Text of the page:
The main difference between Apoplast and Symplast is that the The cell membranes and intracellular regions in a plant are connected through plasmodesmata and plants may be described as having 2 major compartments: the living symplast and the non-living apoplast. The apoplast is external to the plasma membrane and Symplast is a The interconnected cell membranes and intracellular regions of a plant. The interconnections occur via the plasmodesmata
Inside a plant, the apoplast is the space outside the plasma membrane within which material can diffuse freely. It is interrupted by the Casparian strip in roots, by air spaces between plant cells and by the plant cuticle.
Structurally, the apoplast is formed by the continuum of cell walls of adjacent cells as well as the extracellular spaces, forming a tissue level compartment comparable to the symplast. The apoplastic route facilitates the transport of water and solutes across a tissue or organ. This process is known as apoplastic transport.
The apoplast is important for all the plant’s interaction with its environment. The main carbon source (carbon dioxide) needs to be solubilized in the apoplast before it diffuses through the plasma membrane into the cell’s cytoplasm (symplast) and is used by the chloroplasts during photosynthesis. In the roots, ions diffuse into the apoplast of the epidermis before diffusing into the symplast, or in some cases being taken up by specific ion channels, and being pulled by the plant’s transpiration stream, which also occurs completely within the boundaries of the apoplast. Similarly, all gaseous molecules emitted and received by plants such as plant hormones and other pheromones must pass the apoplast. In nitrate poor soils, acidification of the apoplast increases cell wall extensibility and root growth rate. This is believed to be caused by a decrease in nitrate uptake (due to deficit in the soil medium) and supplanted with an increase in chloride uptake. H+ATPase increases the efflux of H+, thus acidifying the apoplast. The apoplast is also a site for cell-to-cell communication. During local oxidative stress, hydrogen peroxide and superoxide anions can diffuse through the apoplast and transport a warning signal to neighbouring cells. In addition, a local alkalinization of the apoplast due to such a stress can travel within minutes to the rest of the plant body via the xylem and trigger systemic acquired resistance.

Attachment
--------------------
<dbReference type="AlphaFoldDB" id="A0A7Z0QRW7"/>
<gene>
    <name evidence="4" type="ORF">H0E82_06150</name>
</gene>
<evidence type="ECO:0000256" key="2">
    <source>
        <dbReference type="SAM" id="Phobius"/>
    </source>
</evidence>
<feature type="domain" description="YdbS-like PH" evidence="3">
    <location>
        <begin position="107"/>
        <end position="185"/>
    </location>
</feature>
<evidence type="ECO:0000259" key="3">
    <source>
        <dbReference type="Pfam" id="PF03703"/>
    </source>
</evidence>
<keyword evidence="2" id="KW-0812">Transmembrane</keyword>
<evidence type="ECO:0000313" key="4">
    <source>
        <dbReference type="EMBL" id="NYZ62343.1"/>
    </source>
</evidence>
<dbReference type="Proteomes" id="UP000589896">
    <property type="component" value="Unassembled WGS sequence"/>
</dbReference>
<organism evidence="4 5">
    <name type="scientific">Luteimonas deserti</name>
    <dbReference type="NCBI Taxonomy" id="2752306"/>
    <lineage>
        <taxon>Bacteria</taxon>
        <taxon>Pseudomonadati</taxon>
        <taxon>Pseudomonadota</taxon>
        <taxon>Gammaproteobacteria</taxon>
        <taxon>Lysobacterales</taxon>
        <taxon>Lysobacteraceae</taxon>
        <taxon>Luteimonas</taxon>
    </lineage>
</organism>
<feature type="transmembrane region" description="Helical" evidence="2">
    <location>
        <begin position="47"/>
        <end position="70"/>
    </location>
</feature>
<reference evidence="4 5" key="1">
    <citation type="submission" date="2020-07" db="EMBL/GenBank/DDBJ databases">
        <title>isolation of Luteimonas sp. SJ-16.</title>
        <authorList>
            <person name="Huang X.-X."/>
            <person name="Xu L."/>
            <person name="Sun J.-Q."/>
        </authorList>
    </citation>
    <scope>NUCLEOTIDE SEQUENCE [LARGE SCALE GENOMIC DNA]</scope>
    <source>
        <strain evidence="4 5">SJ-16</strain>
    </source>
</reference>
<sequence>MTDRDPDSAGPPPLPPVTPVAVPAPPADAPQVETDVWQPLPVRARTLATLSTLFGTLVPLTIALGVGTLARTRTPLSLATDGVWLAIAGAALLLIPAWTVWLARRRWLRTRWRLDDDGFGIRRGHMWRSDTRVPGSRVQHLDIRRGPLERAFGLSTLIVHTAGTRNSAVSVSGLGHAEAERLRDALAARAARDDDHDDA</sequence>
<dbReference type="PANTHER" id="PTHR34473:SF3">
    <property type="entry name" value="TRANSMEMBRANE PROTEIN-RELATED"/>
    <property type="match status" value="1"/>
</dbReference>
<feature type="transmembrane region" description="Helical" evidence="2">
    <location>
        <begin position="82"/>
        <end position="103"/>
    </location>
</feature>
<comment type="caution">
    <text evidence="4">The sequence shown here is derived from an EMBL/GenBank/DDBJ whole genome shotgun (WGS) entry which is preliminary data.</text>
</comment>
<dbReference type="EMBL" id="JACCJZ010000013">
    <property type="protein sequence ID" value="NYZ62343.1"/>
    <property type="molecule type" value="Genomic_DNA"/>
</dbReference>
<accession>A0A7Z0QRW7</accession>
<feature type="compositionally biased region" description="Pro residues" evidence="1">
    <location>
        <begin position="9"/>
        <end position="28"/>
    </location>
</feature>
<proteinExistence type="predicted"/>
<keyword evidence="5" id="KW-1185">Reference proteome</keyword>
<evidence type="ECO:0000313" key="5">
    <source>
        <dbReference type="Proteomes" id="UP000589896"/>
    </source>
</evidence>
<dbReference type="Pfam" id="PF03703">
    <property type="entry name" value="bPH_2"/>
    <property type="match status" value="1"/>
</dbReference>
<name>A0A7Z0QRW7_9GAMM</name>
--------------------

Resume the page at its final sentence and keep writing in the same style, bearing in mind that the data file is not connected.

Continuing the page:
The apoplast also plays an important role in resistance to aluminium toxicity and resistance. In addition to resistance to chemicals, the apoplast provides the rich environment for microorganisms endophytes which arises the abiotic resistance of plants. Exclusion of aluminium ions in the apoplast prevent toxic levels which inhibit shoot growth, reducing crop yields
The symplast of a plant is the inner side of the plasma membrane in which water and low-molecular-weight solutes can freely diffuse. Symplast cells have more than one nucleus.
Or, The connection made between cells by the cytoplasmic connection of plasmodesmata is called symplast
(Water and low molecular weight pass through pore in the adjacent cell walls)And cytoplasmic connection through pore are known as plasmodesmata..
The plasmodesmata allow the direct flow of small molecules such as sugars, amino acids, and ions between cells. Larger molecules, including transcription factors and plant viruses, can also be transported through with the help of actin structures.
This allows direct cytoplasm-to-cytoplasm flow of water and other nutrients along concentration gradients. In particular, symplastic flow is used in the root systems to bring in nutrients from soil. It moves these solutes from epidermis cells through the cortex into the endodermis. Once solutes reach the endodermal cells through apoplastic flow, they are forced into the symplastic pathway due to the presence of the Casparian strip. Once the solutes are passively filtered, they eventually reach the pericycle, where it can be moved into the xylem for long distance transport.
It is contrasted with the apoplastic flow, which uses cell wall transport.
The space outside of a plant’s plasma membrane through which water and soluble nutrients are transported across a tissue or organ
The inner side of the plasma membrane of a plant in which water can freely diffuse.